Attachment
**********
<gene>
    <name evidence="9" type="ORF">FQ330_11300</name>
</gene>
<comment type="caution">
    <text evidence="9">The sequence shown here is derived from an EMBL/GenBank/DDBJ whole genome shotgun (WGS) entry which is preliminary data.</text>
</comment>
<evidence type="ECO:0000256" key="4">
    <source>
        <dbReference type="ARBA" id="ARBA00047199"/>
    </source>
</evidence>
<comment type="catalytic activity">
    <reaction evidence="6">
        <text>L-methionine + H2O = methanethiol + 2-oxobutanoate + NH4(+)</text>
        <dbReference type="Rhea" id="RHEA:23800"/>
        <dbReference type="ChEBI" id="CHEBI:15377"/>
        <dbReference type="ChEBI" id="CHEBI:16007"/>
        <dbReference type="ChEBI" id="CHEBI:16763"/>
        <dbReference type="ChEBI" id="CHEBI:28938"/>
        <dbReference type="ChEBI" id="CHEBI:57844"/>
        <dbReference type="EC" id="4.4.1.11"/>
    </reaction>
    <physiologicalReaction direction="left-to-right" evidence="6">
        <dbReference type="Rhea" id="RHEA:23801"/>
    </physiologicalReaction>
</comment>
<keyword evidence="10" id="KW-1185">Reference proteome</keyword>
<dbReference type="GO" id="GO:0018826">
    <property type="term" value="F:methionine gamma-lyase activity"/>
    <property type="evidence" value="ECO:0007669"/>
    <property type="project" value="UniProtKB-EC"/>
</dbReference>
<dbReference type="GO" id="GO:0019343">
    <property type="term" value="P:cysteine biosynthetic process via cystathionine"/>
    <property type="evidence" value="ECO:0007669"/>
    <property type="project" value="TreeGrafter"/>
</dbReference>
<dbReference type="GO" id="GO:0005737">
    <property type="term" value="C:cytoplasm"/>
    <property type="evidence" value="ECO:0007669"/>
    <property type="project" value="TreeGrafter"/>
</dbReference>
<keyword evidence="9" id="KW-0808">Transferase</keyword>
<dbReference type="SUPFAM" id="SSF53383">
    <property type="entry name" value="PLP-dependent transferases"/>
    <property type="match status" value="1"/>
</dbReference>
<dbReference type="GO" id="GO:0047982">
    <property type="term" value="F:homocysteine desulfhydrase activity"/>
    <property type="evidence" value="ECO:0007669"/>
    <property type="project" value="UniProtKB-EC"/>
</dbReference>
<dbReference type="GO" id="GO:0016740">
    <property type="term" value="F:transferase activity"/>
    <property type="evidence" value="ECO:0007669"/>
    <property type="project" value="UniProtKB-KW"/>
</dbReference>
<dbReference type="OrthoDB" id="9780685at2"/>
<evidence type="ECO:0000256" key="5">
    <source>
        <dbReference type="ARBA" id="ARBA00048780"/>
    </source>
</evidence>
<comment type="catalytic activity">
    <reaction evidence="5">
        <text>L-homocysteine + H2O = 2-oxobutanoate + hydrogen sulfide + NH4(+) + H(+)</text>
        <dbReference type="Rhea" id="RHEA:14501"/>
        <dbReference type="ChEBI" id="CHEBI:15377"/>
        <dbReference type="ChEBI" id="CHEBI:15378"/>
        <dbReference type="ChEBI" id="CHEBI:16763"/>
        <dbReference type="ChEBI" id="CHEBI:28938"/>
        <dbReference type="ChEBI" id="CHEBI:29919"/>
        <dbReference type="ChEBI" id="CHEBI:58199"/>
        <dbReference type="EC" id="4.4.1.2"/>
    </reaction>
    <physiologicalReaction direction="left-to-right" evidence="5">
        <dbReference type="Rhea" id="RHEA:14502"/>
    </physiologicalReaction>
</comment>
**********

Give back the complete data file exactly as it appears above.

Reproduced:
<gene>
    <name evidence="9" type="ORF">FQ330_11300</name>
</gene>
<comment type="caution">
    <text evidence="9">The sequence shown here is derived from an EMBL/GenBank/DDBJ whole genome shotgun (WGS) entry which is preliminary data.</text>
</comment>
<evidence type="ECO:0000256" key="4">
    <source>
        <dbReference type="ARBA" id="ARBA00047199"/>
    </source>
</evidence>
<comment type="catalytic activity">
    <reaction evidence="6">
        <text>L-methionine + H2O = methanethiol + 2-oxobutanoate + NH4(+)</text>
        <dbReference type="Rhea" id="RHEA:23800"/>
        <dbReference type="ChEBI" id="CHEBI:15377"/>
        <dbReference type="ChEBI" id="CHEBI:16007"/>
        <dbReference type="ChEBI" id="CHEBI:16763"/>
        <dbReference type="ChEBI" id="CHEBI:28938"/>
        <dbReference type="ChEBI" id="CHEBI:57844"/>
        <dbReference type="EC" id="4.4.1.11"/>
    </reaction>
    <physiologicalReaction direction="left-to-right" evidence="6">
        <dbReference type="Rhea" id="RHEA:23801"/>
    </physiologicalReaction>
</comment>
<keyword evidence="10" id="KW-1185">Reference proteome</keyword>
<dbReference type="GO" id="GO:0018826">
    <property type="term" value="F:methionine gamma-lyase activity"/>
    <property type="evidence" value="ECO:0007669"/>
    <property type="project" value="UniProtKB-EC"/>
</dbReference>
<dbReference type="GO" id="GO:0019343">
    <property type="term" value="P:cysteine biosynthetic process via cystathionine"/>
    <property type="evidence" value="ECO:0007669"/>
    <property type="project" value="TreeGrafter"/>
</dbReference>
<dbReference type="GO" id="GO:0005737">
    <property type="term" value="C:cytoplasm"/>
    <property type="evidence" value="ECO:0007669"/>
    <property type="project" value="TreeGrafter"/>
</dbReference>
<keyword evidence="9" id="KW-0808">Transferase</keyword>
<dbReference type="SUPFAM" id="SSF53383">
    <property type="entry name" value="PLP-dependent transferases"/>
    <property type="match status" value="1"/>
</dbReference>
<dbReference type="GO" id="GO:0047982">
    <property type="term" value="F:homocysteine desulfhydrase activity"/>
    <property type="evidence" value="ECO:0007669"/>
    <property type="project" value="UniProtKB-EC"/>
</dbReference>
<dbReference type="GO" id="GO:0016740">
    <property type="term" value="F:transferase activity"/>
    <property type="evidence" value="ECO:0007669"/>
    <property type="project" value="UniProtKB-KW"/>
</dbReference>
<dbReference type="OrthoDB" id="9780685at2"/>
<evidence type="ECO:0000256" key="5">
    <source>
        <dbReference type="ARBA" id="ARBA00048780"/>
    </source>
</evidence>
<comment type="catalytic activity">
    <reaction evidence="5">
        <text>L-homocysteine + H2O = 2-oxobutanoate + hydrogen sulfide + NH4(+) + H(+)</text>
        <dbReference type="Rhea" id="RHEA:14501"/>
        <dbReference type="ChEBI" id="CHEBI:15377"/>
        <dbReference type="ChEBI" id="CHEBI:15378"/>
        <dbReference type="ChEBI" id="CHEBI:16763"/>
        <dbReference type="ChEBI" id="CHEBI:28938"/>
        <dbReference type="ChEBI" id="CHEBI:29919"/>
        <dbReference type="ChEBI" id="CHEBI:58199"/>
        <dbReference type="EC" id="4.4.1.2"/>
    </reaction>
    <physiologicalReaction direction="left-to-right" evidence="5">
        <dbReference type="Rhea" id="RHEA:14502"/>
    </physiologicalReaction>
</comment>